Vol. 18 No. 03 Mar 2003
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In a landmark ruling, the state Supreme Court has made clear that maps recorded prior to 1893 do not create legal, developable lots for today’s purposes. And the court at least hinted that maps recorded between 1893 and 1929 might not be valid unless a city or county somehow exercised discretion in approving the map.
The value of property being taken by eminent domain cannot be based on the property’s zoning if the same entity that is taking the property also imposed the zoning, the Fourth District Court of Appeal has ruled.
The owner of a business that spreads sludge from wastewater treatment plants on fields in Kings County has taken a beating in court over a lawsuit that claimed the county could not exempt an ordinance regulating sewage sludge disposal from environmental review.
In upholding a decision by Kings County Superior Court Judge Peter Schultz, the Fifth District Court of Appeal ruled that Shaen Magan failed to present any evidence to support his claim that the ordinance was not categorically exempt from the Ca
An economic downturn that has forced up Bay Area unemployment and office vacancy rates shows little sign of abating. Business leaders, economic development experts and analysts say that righting the greater Bay Area’s economic ship will be neither easy nor quick.
More than a decade ago, a state appellate court ruled that developers could hire their own consultants to prepare environmental impact reports required by the California Environmental Quality Act (CEQA). Now, prompted by events surrounding the controversial Newhall Ranch development in Los Angeles County, a Southern California legislator has launched an effort to outlaw the practice.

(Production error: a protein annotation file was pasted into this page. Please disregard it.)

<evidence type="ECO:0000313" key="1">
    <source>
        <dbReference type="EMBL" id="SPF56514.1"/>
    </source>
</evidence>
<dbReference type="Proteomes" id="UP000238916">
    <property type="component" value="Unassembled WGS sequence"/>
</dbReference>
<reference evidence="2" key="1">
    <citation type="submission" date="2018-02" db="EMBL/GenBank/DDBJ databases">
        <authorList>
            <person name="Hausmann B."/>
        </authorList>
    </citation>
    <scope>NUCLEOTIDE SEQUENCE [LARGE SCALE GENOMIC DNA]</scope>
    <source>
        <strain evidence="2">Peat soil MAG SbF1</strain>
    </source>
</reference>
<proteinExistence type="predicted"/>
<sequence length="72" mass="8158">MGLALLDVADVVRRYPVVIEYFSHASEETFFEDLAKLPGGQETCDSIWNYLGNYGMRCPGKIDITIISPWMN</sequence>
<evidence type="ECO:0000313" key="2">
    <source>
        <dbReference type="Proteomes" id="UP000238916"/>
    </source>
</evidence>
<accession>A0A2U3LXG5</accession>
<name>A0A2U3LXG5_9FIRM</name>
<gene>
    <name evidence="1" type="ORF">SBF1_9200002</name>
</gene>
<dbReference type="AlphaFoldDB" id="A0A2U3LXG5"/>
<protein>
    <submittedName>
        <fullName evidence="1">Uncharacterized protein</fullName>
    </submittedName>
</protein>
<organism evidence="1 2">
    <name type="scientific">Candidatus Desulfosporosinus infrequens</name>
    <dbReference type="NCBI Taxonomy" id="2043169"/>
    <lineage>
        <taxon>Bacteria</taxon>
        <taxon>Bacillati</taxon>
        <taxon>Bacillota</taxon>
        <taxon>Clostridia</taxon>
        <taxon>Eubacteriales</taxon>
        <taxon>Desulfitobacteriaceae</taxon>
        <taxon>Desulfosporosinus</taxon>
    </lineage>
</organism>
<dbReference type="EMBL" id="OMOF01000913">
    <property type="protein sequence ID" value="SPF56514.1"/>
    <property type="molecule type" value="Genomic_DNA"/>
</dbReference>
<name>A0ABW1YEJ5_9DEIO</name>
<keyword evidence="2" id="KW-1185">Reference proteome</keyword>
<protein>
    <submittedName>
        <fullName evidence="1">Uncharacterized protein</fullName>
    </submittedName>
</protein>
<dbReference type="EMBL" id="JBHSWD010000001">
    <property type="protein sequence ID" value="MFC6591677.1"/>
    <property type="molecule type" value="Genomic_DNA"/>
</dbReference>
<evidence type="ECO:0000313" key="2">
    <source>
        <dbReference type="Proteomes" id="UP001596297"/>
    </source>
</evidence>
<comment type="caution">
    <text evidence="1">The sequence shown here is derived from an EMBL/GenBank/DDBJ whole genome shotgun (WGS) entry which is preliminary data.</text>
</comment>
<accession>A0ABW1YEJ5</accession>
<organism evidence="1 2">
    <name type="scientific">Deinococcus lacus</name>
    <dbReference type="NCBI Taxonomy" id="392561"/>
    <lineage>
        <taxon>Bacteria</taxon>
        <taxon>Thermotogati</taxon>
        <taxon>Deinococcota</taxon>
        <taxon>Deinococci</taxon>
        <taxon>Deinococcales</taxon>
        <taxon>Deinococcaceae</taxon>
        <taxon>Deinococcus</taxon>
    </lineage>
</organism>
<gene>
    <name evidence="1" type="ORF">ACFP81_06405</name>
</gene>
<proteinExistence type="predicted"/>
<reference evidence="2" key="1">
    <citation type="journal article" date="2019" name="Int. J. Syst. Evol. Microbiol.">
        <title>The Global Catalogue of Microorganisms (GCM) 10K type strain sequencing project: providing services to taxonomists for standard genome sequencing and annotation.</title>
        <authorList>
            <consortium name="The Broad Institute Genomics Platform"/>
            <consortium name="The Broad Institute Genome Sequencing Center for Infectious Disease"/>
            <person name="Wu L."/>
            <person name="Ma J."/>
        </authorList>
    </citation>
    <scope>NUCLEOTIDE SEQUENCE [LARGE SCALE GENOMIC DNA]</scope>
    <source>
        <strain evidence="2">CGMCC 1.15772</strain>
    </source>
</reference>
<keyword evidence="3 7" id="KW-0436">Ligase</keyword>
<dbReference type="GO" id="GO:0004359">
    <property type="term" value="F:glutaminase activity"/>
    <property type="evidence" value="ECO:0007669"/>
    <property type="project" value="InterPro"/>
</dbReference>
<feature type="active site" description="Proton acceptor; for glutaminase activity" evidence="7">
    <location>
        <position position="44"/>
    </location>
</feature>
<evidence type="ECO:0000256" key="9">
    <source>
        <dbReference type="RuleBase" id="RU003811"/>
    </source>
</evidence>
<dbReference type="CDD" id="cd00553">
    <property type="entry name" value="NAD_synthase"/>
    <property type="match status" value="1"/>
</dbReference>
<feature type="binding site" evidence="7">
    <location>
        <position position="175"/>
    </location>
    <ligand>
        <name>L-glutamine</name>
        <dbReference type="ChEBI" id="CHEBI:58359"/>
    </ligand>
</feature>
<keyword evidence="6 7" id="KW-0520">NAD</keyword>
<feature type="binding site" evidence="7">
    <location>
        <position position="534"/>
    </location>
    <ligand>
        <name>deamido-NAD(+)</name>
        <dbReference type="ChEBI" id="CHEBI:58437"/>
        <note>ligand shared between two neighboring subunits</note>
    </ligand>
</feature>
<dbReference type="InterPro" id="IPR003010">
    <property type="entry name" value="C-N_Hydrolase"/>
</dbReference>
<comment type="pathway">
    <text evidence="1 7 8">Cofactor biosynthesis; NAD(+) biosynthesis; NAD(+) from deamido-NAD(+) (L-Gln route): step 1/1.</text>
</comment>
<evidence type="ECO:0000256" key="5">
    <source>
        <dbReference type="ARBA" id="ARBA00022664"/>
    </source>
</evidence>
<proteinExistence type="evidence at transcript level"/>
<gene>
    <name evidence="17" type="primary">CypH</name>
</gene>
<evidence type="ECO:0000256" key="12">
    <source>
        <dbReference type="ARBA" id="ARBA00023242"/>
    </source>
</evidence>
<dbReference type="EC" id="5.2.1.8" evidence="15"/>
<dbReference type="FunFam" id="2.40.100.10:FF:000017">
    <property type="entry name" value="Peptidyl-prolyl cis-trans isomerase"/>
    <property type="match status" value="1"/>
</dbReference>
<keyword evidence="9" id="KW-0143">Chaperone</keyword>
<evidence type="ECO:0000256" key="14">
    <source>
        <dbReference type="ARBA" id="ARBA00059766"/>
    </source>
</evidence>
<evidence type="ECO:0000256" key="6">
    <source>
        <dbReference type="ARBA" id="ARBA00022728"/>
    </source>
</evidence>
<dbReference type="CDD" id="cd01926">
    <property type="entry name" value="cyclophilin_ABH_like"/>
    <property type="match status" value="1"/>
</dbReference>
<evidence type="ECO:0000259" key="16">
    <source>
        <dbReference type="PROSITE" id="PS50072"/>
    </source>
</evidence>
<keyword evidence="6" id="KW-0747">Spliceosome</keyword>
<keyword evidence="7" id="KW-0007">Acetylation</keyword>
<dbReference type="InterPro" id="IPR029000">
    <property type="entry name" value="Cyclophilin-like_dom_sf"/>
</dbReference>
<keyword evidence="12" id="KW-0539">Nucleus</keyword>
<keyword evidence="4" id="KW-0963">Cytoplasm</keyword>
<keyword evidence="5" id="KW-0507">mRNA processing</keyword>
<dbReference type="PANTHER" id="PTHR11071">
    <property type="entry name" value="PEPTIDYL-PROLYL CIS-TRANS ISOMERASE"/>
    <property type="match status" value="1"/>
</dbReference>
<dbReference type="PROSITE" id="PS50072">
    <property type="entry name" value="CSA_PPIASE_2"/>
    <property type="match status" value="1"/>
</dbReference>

Supposedly we're in an economic downtown, which, if past behavior of local officials in California is any indication, ought to mean that development impact fees are heading south. After all, high fees often become a scapegoat in a down economy, and lowering those fees is often touted as a way to stimulate an economic recovery.
But that is not happening. Throughout California, fees are not going down. They're going up.
Elisa Barbour, of the Public Policy Institute of California (PPIC) in San Francisco, recently published a comprehensive study on regional planning, "Metropolitan Growth Planning in California, 1900-2000."
In her study, Barbour says that California has tried to create stronger metropolitan planning institutions for 100 years. She calls the most recent surge of regionalism the "third wave," after the establishment of home rule, and the rise of single-purpose agencies.
The owners of apartment buildings in the City of West Hollywood cannot avoid the city’s rent control ordinance by relying on 1980s-era approvals to convert the buildings to condominiums, an appellate court has ruled.
Opponents of a proposed power plant in San Jose have lost an attempt to get their arguments heard in court.
The Third District Court of Appeal ruled that project opponents could not bring a case in Superior Court because the California Supreme Court has exclusive jurisdiction to review power plant certification decisions by the state Energy Resources Conservation and Development Commission. The fact that the Supreme Court rejected the opponents’ lawsuit without reviewing the record did not matter, the Th
In its first ruling directly addressing the validity of "antiquated subdivisions," the California Supreme Court has held that maps recorded prior to adoption of the first precursor to the Subdivision Map Act in 1893 do not create legal parcels for today’s purposes.